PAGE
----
Children’s Hospital at Erlanger pediatrician and University of Tennessee College of Medicine at Chattanooga faculty member, Joani Jack, M.D., has been named “Tennessee Pediatrician of the Year” by the Tennessee Chapter of the American Academy of Pediatrics (TNAAP).
The TNAAP Annual Awards event held in September recognized and honored pediatricians and community members who have made exceptional contributions to children’s health advocacy in Tennessee.
“Each year we set out to discover the most valuable players in children’s health advocacy, and we rely on the community to make the nominations,” said TNAAP executive director, Ruth Allen.
Dr. Jack was selected as “Tennessee Pediatrician of the Year” for her contributions to society. She has been a physician trainer for the START program (Screening Tools and Referral Training), providing education to pediatricians, family practitioners and other clinicians through out Tennessee in the evaluation and management of children with developmental and behavioral disabilities. She has been a TNAAP Board Member at-large for Chattanooga since 2008 and serves as the physician champion, content developer and physician trainer for the HEALED initiative (Healthy Eating and Living Education): The Prevention and Treatment of Childhood Obesity in the Primary Care Setting.
“Dr Joani Jack truly exemplifies the spirit of the Tennessee Pediatrician of the Year,” wrote Quentin A Humberd, M.D., Tennessee Pediatric Society Foundation. “Her background in medicine and pediatrics abounds with her selfless service to her patients, families and the community at large.”
In his nomination for Dr. Jack, Dr. Humberd also stated, “Dr. Jack became an early advocate for addressing childhood obesity before it reached widespread recognition, and used her considerable writing skills to collaborate on a book [Raising Fit Kids in a Fat World] for parents to help their kids with a culture and environment that has put so many kids at risk for overweight and obesity.”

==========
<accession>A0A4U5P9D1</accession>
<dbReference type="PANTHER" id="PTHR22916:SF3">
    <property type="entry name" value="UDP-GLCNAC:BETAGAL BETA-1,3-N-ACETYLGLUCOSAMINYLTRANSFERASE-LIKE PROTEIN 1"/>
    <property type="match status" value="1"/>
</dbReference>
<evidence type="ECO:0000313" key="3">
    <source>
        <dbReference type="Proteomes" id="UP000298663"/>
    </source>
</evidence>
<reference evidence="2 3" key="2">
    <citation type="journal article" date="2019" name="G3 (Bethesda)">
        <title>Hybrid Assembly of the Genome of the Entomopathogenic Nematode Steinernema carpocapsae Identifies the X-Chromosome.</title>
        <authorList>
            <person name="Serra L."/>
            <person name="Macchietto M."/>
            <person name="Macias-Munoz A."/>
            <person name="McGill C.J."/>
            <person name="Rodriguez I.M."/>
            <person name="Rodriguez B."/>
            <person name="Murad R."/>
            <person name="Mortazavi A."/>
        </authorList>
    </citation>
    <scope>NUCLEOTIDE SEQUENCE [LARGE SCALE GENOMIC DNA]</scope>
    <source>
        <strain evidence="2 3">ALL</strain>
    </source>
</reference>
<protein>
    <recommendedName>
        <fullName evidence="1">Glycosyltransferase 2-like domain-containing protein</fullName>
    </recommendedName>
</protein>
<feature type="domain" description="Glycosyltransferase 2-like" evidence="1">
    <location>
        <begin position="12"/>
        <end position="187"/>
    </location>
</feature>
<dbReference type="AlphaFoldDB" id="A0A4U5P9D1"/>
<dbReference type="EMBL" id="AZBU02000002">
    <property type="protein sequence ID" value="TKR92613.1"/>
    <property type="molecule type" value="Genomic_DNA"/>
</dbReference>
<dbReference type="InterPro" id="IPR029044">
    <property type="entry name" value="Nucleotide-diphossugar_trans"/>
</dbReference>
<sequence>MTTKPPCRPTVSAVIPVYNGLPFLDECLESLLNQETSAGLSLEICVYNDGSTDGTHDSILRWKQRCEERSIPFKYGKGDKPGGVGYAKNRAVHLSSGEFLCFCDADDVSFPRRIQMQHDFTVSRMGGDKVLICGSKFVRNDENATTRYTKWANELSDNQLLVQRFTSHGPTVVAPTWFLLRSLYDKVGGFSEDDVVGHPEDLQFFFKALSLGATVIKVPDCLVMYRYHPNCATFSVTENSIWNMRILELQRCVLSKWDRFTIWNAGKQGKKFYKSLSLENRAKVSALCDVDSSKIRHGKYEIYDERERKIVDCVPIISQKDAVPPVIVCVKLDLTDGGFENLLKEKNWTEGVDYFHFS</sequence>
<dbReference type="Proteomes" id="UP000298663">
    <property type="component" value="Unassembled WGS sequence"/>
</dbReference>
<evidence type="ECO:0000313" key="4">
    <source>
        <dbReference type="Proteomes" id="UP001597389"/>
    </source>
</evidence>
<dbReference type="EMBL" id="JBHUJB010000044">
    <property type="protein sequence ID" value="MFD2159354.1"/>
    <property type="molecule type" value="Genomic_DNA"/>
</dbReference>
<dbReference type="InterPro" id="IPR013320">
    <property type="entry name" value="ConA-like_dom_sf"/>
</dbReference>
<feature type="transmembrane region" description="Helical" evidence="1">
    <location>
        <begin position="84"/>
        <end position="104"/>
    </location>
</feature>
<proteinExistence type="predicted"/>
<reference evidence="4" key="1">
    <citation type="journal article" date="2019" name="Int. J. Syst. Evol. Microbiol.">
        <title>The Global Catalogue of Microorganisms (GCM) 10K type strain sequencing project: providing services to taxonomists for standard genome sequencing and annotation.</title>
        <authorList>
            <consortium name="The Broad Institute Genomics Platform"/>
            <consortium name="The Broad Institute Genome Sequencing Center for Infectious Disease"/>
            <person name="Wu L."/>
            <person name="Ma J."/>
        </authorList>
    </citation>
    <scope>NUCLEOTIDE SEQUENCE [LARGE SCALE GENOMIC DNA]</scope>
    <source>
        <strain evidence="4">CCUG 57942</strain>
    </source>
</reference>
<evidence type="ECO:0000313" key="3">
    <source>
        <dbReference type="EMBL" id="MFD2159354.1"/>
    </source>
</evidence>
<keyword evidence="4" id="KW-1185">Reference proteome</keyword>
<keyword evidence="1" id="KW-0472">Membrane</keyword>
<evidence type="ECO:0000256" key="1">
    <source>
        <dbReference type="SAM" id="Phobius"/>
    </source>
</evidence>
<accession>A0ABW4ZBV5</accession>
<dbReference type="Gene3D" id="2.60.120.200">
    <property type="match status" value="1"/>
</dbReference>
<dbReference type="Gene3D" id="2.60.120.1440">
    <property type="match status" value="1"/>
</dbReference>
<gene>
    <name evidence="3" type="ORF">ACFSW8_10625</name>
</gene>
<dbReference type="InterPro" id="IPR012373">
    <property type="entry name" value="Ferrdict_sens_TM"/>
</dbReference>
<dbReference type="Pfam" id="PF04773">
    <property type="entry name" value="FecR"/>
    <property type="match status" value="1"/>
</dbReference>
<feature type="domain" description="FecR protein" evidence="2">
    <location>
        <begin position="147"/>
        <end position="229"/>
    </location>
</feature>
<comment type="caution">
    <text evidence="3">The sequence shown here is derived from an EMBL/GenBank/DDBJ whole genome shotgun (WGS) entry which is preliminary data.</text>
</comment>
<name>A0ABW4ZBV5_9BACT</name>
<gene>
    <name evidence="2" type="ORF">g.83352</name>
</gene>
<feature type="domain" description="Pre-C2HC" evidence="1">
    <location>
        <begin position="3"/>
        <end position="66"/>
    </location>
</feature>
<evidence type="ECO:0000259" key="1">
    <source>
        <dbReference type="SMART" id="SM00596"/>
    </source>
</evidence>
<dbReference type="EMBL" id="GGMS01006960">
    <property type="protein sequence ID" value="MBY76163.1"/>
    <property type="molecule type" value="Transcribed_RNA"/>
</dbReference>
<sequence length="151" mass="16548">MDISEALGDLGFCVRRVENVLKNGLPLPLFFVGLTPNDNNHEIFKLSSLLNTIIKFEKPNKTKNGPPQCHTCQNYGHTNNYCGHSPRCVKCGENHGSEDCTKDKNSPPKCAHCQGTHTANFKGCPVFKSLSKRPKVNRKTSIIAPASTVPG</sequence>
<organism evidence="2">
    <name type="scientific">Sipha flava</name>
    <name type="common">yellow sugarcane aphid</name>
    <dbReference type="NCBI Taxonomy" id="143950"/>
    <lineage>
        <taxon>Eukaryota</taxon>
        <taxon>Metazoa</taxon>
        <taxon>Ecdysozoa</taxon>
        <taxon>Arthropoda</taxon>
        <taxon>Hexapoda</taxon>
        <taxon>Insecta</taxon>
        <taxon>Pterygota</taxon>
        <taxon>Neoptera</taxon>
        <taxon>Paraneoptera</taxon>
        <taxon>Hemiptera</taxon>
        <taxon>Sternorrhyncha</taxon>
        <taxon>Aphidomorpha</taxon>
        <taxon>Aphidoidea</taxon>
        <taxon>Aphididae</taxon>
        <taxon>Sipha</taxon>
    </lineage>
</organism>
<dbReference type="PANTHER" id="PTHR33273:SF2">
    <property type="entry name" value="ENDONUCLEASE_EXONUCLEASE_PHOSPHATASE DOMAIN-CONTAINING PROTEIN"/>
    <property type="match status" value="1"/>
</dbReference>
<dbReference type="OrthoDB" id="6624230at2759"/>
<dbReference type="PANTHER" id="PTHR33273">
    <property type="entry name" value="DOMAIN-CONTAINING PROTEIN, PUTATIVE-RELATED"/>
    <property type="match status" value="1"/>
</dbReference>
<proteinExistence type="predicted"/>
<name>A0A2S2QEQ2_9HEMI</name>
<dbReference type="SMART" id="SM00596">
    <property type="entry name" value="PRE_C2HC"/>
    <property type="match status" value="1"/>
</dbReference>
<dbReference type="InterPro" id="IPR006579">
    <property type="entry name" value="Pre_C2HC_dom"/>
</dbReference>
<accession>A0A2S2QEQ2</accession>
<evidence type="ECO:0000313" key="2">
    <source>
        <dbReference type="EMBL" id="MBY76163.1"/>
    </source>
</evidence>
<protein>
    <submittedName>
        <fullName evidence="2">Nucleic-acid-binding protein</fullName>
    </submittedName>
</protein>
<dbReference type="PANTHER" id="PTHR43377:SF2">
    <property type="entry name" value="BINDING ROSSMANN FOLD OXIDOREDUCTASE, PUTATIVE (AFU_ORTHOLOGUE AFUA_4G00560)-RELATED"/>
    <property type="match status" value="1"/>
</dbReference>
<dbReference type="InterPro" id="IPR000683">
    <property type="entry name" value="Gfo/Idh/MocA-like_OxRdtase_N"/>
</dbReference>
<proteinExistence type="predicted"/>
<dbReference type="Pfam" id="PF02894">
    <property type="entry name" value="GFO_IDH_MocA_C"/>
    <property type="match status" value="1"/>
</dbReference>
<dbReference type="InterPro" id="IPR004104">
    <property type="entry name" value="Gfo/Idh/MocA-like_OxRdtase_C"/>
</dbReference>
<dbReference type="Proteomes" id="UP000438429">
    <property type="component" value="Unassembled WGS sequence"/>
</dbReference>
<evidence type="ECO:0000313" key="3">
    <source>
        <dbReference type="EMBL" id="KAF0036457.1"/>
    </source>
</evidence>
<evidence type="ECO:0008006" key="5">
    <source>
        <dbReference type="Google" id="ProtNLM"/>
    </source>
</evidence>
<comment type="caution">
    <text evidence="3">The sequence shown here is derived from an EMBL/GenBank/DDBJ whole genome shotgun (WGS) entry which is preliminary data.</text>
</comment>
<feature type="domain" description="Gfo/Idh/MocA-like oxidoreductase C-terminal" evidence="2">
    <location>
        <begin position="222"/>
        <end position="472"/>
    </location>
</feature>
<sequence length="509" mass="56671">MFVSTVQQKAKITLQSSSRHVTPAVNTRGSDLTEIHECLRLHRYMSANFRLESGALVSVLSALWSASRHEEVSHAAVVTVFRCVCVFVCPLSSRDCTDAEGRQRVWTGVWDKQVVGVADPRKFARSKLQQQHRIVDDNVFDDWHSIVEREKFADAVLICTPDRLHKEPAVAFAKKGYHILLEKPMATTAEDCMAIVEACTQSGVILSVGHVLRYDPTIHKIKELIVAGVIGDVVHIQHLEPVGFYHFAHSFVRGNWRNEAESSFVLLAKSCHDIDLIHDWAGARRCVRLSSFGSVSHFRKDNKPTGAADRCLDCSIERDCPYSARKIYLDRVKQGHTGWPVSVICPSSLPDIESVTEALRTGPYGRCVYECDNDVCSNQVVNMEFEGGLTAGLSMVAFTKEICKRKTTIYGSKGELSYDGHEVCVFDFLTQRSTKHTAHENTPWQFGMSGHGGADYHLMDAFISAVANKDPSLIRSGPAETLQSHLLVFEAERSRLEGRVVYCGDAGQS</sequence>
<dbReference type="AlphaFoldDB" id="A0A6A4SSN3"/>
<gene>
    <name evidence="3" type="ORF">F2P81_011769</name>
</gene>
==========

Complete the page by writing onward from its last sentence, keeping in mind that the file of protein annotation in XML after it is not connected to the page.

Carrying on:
Her roles at Children’s Hospital include serving as the medical director of the Well Newborn Nursery at the Baroness and East campuses, medical director of a multi-disciplinary childhood obesity clinic that will open in 2012, member of the Chattanooga Interdisciplinary Childhood Obesity Research Team (CICORT), member of the Practice Management Committee and mentor for two pediatric residents.
“Dr. Joani Jack has been recognized by her peers, fellow pediatricians, for her commitment to helping children and families throughout the state,” said Alan Kohrt, M.D., Chair, Department of Pediatrics, UTCOM, Chattanooga and Senior Vice President of Children’s Services at Children’s Hospital at Erlanger. “In addition to her excellent clinical care, Dr. Jack is an outstanding teacher for patients, families, residents and pediatricians. Children’s Hospital is very proud to have Dr. Joani Jack as a member of our team, and we congratulate her on being named “Pediatrician of the Year.”
Photo Caption: Dr. Joani Jack received the 2011 Pediatrician of the Year Award from the Tennessee Chapter of the American Academy of Pediatrics (TNAAP). Dr. Eddie Hamilton, president of the TNAAP, presented the award at theW.O.SmithSchool of Music in Nashville, on September 17.
About Children’s Hospital at Erlanger
Children’s Hospital at Erlanger is the only medical center in the tri-state region devoted solely to children. As a Comprehensive Regional Pediatric Center (CRPC), it has the highest designation in the state for pediatric treatment. Children’s Hospital at Erlanger has a full range of pediatric subspecialists, as well as a 24/7 pediatric emergency room, pediatric intensive care unit, and Level III neonatal intensive care unit, providing the highest level of care in the region for premature and sick infants.
Tennessee Chapter of the American Academy of Pediatrics (TNAAP) is a statewide professional membership and child advocacy organization comprised of more than 1000 pediatricians and sub-specialists in Tennessee. The Tennessee Pediatric Society Foundation serves as the charitable arm of the Chapter whose mission is to promote innovative programs to improve the health, safety, and well-being of Tennessee’s children.